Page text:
Illusion and fantasy are comfortable, but there is no room for comfort or gray areas when one is trying to stop the madness in Eritrea and Ethiopia of their people being raped, slaughtered, disappeared, displaced and starved to death, with the pain made worse by the actions of those who deny, don’t want to see or feel the madness.
In an article titled “Rwanda Is a Shining Example of Good News from Africa” published in Stuff, writer Phil Quin has a line that I love: “But the truth, as always, is more nuanced and, especially over the past decade or so, Africa is in many ways coming into its own.”
Afrika is our Black Power Base. Our life force. Our African Sun. Where is your home base, Black man? It’s Africa.
Helen Epstein’s new book, “Another Fine Mess: America, Uganda, and the War on Terror,” is dense with detailed and fascinating accounts of events in Ugandan history and politics and those of neighboring nations. I’m familiar with much of it, but there’s also much I hadn’t known, some I disagree with, and elaborations or different interpretations of what I’ve previously read or been told.
Feb. 6 is the international day for the abolition of all kinds of female genital mutilation and cutting. The practice of FGM/C in Africa and the Middle East is a thousand-year-old tradition consisting in cutting the clitoris of baby girls, teenagers and women with a razor blade or an ugly special knife. While the exact number of girls and women worldwide who have undergone FGM/C remains unknown, at least 200 million girls and women in 30 countries have been subjected to the practice.
We pour libations for Fats Domino, New Orleans musical legend, who died Oct. 24. He was 89. The Architect of Rock n’ Roll was the child of Haitian Kreyòl plantation workers and the grandson of an enslaved African. And we also pour libations for Dennis Banks, co-founder of the American Indian Movement (AIM), who made his transition Oct. 30. He was 80. Congratulations to Drs. Vera and Wade Nobles on their 50th wedding anniversary this month.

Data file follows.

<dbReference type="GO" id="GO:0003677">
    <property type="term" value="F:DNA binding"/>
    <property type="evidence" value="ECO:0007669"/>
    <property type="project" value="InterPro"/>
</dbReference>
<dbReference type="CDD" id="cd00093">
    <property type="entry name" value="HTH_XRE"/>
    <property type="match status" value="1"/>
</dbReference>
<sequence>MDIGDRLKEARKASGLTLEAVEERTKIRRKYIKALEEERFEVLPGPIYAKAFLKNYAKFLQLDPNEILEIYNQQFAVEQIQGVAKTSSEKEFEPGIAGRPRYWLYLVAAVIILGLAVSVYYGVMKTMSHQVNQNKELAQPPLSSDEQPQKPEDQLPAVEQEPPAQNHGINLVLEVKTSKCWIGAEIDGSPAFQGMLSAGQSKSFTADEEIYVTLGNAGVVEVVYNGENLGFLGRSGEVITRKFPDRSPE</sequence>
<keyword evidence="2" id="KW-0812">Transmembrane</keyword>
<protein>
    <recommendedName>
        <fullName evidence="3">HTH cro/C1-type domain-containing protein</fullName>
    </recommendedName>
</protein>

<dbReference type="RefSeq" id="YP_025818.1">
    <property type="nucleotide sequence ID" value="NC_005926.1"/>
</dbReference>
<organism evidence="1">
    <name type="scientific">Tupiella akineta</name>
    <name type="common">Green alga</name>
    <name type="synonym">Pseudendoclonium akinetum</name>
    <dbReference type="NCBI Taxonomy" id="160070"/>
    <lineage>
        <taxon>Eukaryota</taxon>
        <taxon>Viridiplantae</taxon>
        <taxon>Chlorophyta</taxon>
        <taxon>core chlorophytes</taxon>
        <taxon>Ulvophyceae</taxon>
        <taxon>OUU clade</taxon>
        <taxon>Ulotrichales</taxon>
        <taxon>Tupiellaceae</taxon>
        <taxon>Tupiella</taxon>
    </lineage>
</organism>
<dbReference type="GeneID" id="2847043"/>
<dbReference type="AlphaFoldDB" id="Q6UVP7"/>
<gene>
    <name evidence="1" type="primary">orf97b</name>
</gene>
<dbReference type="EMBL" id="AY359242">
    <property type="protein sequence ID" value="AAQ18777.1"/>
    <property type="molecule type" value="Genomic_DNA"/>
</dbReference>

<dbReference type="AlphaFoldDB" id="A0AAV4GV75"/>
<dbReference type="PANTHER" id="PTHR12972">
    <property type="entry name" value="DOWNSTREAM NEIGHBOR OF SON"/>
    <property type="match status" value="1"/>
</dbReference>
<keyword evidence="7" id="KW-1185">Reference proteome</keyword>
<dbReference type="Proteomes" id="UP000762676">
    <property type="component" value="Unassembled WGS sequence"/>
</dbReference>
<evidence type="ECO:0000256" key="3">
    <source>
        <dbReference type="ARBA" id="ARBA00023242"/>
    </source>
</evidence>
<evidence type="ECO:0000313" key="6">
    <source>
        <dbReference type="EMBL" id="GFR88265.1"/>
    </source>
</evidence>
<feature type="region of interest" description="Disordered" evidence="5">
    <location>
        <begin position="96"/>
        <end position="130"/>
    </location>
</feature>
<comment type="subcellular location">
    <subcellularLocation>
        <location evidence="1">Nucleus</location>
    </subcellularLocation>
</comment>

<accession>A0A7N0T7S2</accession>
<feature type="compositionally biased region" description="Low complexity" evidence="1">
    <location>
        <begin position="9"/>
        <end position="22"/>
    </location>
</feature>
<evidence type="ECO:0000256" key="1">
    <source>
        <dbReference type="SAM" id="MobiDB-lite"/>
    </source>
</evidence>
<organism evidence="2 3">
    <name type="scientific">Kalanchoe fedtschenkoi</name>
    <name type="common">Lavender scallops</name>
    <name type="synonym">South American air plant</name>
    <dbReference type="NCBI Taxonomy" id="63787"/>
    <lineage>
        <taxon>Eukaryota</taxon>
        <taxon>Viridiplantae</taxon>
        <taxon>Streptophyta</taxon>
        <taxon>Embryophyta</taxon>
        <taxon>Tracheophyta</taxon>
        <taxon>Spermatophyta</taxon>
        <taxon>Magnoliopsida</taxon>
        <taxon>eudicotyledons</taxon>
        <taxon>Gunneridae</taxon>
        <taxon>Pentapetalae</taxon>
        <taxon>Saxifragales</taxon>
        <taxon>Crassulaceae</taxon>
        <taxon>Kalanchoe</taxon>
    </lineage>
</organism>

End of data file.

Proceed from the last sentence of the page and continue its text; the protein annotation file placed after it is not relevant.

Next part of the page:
Yeewket Admas is Amharic meaning knowledge horizons. With knowledge, we can expand our horizons and improve our world. Library Information Foundation for Ethiopia is a non-profit organization whose mission is to provide good quality books to Ethiopians to help them develop a culture of reading and self-improvement. We have opened or assisted the opening of 22 libraries in Ethiopia. We humbly ask for your charitable contributions to help further our goal.
The end of the unipolar, U.S.-led global order is most dramatically signified by the U.S. loss of its proxy war with Russia in Syria. For the past year and a half, a much quieter struggle has been playing out in the tiny East African nation of Burundi. The U.S. and E.U. nations have repeatedly demanded that Burundian President Pierre Nkurunziza step down, but Russia and China have stood up for Burundi, as for Syria, on the U.N. Security Council. Despite its small size, Burundi is, like Syria, very geostrategically situated.